Lemon detox diet reduced body fat, insulin resistance, and serum hs-CRP level without hematological changes in overweight Korean women.
Kim Mi Joung,Hwang Jung Hyun,Ko Hyun Ji,Na Hye Bock,Kim Jung Hee
Nutrition research (New York, N.Y.)
The lemon detox program is a very low-calorie diet which consists of a mixture of organic maple and palm syrups, and lemon juice for abstinence period of 7 days. We hypothesized that the lemon detox program would reduce body weight, body fat mass, thus lowering insulin resistance and known risk factors of cardiovascular disease. We investigated anthropometric indices, insulin sensitivity, levels of serum adipokines, and inflammatory markers in overweight Korean women before and after clinical intervention trial. Eighty-four premenopausal women were randomly divided into 3 groups: a control group without diet restriction (Normal-C), a pair-fed placebo diet group (Positive-C), and a lemon detox diet group (Lemon-D). The intervention period was 11 days total: 7 days with the lemon detox juice or the placebo juice, and then 4 days with transitioning food. Changes in body weight, body mass index, percentage body fat, and waist-hip ratio were significantly greater in the Lemon-D and Positive-C groups compared to the Normal-C group. Serum insulin level, homeostasis model assessment insulin resistance scores, leptin, and adiponectin levels decreased in the Lemon-D and Positive-C groups. Serum high-sensitive C-reactive protein (hs-CRP) levels were also reduced only in the Lemon-D group. Hemoglobin and hematocrit levels remained stable in the Lemon-D group while they decreased in the Positive-C and Normal-C groups. Therefore, we suppose that the lemon detox program reduces body fat and insulin resistance through caloric restriction and might have a potential beneficial effect on risk factors for cardiovascular disease related to circulating hs-CRP reduction without hematological changes.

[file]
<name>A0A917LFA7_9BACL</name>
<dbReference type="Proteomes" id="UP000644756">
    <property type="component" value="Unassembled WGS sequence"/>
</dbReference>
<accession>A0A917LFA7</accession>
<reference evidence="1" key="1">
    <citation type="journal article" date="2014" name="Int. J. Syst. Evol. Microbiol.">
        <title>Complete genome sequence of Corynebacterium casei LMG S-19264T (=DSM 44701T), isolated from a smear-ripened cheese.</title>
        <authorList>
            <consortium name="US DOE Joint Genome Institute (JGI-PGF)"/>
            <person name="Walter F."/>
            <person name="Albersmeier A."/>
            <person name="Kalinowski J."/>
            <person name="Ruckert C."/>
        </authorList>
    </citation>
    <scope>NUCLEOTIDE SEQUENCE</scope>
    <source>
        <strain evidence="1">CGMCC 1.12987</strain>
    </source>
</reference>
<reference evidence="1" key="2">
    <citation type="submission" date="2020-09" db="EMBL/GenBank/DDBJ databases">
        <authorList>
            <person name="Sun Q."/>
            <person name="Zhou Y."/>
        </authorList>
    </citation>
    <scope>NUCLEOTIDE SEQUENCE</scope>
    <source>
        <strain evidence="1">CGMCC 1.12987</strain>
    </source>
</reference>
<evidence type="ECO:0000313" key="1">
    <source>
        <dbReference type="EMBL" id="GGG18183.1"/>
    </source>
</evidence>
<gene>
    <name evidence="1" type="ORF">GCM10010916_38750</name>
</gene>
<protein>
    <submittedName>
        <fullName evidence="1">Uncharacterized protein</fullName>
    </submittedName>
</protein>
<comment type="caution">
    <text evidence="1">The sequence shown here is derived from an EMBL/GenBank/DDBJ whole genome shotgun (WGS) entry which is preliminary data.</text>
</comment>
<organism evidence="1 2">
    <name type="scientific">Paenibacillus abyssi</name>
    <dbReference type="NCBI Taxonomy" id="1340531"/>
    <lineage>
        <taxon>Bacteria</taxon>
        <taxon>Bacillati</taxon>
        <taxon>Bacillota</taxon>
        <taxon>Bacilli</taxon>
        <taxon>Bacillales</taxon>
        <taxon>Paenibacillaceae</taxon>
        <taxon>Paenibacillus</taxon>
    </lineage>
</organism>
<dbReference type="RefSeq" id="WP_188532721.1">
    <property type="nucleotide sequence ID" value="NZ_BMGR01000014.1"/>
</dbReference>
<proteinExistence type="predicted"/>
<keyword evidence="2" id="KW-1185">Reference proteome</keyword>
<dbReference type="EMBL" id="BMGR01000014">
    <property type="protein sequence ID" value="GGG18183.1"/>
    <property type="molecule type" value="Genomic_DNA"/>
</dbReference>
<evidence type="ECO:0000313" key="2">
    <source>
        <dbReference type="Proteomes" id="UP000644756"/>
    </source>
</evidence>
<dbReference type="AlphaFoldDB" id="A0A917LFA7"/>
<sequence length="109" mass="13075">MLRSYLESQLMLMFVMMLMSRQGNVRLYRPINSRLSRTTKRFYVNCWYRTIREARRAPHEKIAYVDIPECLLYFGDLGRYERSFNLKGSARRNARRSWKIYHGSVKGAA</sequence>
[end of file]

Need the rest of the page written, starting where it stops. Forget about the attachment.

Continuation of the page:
[Relationship between perirenal adipose tissue neuropeptide Y and insulin resistance in nutritional transition model].
Wang Suxing,Li Fang,Wang Na,Lyu Caixia,Shao Weihua,Li Xiuqin,Li Shaobing
Wei sheng yan jiu = Journal of hygiene research